Rosicky was at the hub of Arsenal`s attack again when he found Walcott on the right. Theo steadied himself and blasted just beyond the far post. It was a portent warning of what was to come. Spurs pressed for an equaliser and left Arsenal size gaps in their defence. Van Persie mimicked Adebayor`s early mischief, which had by now evaporated into self congratulation from the Togolese. The Dutchman pulled to the left, sucking Kaboul and King in. Walcott saw the space and steamrolled into it, Kaboul frantically waving his charges back to cover. Van Persie fed Theo; whose first touch was typically awful. His dinked finish was typically adept. The mystery of Theo Walcott laid bare. The man who, at Stamford Bridge, tripped over the ball before picking himself up to score. His touch was awkward, the ball bouncing off his right leg onto his left, pushing him wide of Friedel`s goal. But as Parker and Friedel bore down on him, he calmly clipped the ball over them. Has there ever been a more confusing player?

He was at it again minutes later. Song showed excellent feet to dribble round Modric before lofting a ball over the top of the lead footed Ledley King. Walcott was onside. Once again, his steadying touch was terrible. Once again, his second emphatic, drilling the ball into the bottom corner. A two goal lead has been surrendered in four of the last seven North London derbies. Five in the last twelve. Three of those by Arsenal. It added an extra air of satisfaction to the cries of “2-0 and you f****d it up!” Tottenham briefly threatened a response, Bale firing narrowly over from twenty five yards. But the game was up. “Adebayor, what`s the score?” rang around the stadium. The away contingent had long since shrunk into a band of unoccupied red seats.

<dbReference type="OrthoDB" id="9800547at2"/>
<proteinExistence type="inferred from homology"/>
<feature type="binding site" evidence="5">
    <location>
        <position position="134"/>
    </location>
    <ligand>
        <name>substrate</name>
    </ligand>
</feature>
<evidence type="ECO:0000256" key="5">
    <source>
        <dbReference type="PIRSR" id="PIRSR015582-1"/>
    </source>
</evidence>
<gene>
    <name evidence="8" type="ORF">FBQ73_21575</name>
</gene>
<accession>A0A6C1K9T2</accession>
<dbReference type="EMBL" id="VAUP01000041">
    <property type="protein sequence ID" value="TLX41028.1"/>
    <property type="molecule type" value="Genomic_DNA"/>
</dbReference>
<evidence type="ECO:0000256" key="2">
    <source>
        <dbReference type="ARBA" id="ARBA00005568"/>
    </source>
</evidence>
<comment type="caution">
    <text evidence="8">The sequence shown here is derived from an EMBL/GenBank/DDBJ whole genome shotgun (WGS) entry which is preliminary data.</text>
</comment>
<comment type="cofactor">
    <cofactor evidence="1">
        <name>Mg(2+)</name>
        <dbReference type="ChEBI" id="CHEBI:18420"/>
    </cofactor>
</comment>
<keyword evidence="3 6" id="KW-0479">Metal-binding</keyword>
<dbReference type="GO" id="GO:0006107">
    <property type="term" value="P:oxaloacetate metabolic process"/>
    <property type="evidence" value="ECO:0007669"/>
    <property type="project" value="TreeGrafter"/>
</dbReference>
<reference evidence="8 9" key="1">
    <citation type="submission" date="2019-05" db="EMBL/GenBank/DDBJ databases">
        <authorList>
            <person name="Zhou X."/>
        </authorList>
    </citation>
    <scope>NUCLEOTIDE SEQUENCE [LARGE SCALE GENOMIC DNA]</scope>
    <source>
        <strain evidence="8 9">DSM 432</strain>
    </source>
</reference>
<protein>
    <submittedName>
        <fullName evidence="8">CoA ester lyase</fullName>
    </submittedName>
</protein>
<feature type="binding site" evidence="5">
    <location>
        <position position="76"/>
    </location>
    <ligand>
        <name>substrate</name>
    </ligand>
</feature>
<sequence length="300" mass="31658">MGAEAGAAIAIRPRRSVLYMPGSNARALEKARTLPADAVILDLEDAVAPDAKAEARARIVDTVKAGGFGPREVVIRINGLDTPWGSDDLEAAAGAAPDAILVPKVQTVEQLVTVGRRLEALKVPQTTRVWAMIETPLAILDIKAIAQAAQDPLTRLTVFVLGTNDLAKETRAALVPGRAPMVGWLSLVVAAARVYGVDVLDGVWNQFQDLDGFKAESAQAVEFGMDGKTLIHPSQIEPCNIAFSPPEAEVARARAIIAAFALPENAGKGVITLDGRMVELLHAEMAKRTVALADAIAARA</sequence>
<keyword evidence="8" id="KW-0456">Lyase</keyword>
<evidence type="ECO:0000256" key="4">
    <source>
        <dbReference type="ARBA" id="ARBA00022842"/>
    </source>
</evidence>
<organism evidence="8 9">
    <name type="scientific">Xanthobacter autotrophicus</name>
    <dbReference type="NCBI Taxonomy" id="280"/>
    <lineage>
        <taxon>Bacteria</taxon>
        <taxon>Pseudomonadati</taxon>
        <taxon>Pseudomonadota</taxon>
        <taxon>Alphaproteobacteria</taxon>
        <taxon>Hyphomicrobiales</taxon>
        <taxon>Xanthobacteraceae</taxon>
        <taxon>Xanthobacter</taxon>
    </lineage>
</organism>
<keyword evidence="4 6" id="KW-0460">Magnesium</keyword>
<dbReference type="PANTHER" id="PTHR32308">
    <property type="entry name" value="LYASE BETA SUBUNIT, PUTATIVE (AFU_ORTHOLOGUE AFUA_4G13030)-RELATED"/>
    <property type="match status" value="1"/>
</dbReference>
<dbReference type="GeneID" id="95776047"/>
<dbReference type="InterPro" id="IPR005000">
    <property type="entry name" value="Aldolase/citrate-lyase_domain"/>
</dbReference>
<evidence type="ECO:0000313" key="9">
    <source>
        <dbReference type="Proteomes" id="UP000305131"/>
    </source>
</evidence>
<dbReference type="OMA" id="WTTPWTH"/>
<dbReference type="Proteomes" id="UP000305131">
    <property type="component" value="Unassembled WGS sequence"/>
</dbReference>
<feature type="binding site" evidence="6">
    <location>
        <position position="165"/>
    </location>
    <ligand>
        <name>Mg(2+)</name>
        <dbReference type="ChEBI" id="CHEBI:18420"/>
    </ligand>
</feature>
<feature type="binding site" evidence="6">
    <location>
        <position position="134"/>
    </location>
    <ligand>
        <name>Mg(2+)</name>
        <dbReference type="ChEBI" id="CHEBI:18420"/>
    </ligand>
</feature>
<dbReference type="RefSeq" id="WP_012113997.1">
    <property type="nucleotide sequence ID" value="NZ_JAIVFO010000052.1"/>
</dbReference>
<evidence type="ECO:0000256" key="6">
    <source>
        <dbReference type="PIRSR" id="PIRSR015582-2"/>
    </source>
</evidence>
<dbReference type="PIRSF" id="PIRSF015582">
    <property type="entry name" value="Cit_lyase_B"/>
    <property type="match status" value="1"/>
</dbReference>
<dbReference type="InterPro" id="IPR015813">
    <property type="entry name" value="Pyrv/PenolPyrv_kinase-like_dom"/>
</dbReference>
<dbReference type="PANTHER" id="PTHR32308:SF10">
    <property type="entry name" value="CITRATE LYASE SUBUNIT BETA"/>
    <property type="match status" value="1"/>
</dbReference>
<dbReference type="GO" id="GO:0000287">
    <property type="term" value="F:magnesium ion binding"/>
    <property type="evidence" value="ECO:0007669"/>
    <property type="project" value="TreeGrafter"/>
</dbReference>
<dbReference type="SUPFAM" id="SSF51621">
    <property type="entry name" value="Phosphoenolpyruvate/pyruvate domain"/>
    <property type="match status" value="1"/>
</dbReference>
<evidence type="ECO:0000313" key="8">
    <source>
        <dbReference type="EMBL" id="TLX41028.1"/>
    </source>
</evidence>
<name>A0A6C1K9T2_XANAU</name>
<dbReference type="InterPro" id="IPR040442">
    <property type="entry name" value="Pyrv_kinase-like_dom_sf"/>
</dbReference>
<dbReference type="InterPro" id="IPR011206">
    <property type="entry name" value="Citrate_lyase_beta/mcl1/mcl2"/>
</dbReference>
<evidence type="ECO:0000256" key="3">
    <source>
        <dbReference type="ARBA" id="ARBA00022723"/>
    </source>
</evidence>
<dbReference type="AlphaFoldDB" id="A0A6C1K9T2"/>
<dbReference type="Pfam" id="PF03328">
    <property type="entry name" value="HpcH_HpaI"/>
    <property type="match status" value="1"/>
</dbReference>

Arsenal are a bewildering team. Capable of pathetic capitulations as evidenced in Northern Italy. But equally capable of unquenchable mental strength, to use one of the manager`s watch words. Four weeks after Arsenal had overturned a two goal deficit at home to Aston Villa, they bested much better opponents in an even more emphatic manner yesterday. The fact that those opponents happened to be our nearest and dearest made it that much sweeter and gave yours truly the only excuse he needed to spend a long afternoon in the pub toasting the victory. All of a sudden, Spurs are looking over their shoulders again, the pangs of bowel clenching doubt in their stomachs. Arsenal must use the performance and the result as the blueprint for a sprint finish.

Aside from a very questionable opening fifteen minutes or so; Arsenal were on top throughout. The collective maturity of the likes of Benayoun, Arteta and Rosicky assured we didn`t panic. The defiance and attitude of the likes of Bacary Sagna steeled us up for a comeback. The quality of van Persie and the finishing of Walcott sealed it. Koscielny and Vermaelen ensured the back door stayed firmly shut. Collective commendation is the order of the day. It needs to be the same at Anfield in five days time. But the worry about that fixture can start tomorrow. This is a morning in which we swagger into work, the weary and slightly hungover smiles telling the story of the game. LD.

13.SZCZESNY, 3.SAGNA, 6.KOSCIELNY, 5.VERMAELEN, 28.GIBBS (25.Jenkinson `75), 17.SONG, 8.ARTETA, 7.ROSICKY, 14.WALCOTT (27.Gervinho `88), 30.BENAYOUN (15.Chamberlain `81), 10.v.PERSIEĀ©. Unused: 9.J-Y.Park, 21.Fabianski, 29.Chamakh, 49.Miquel.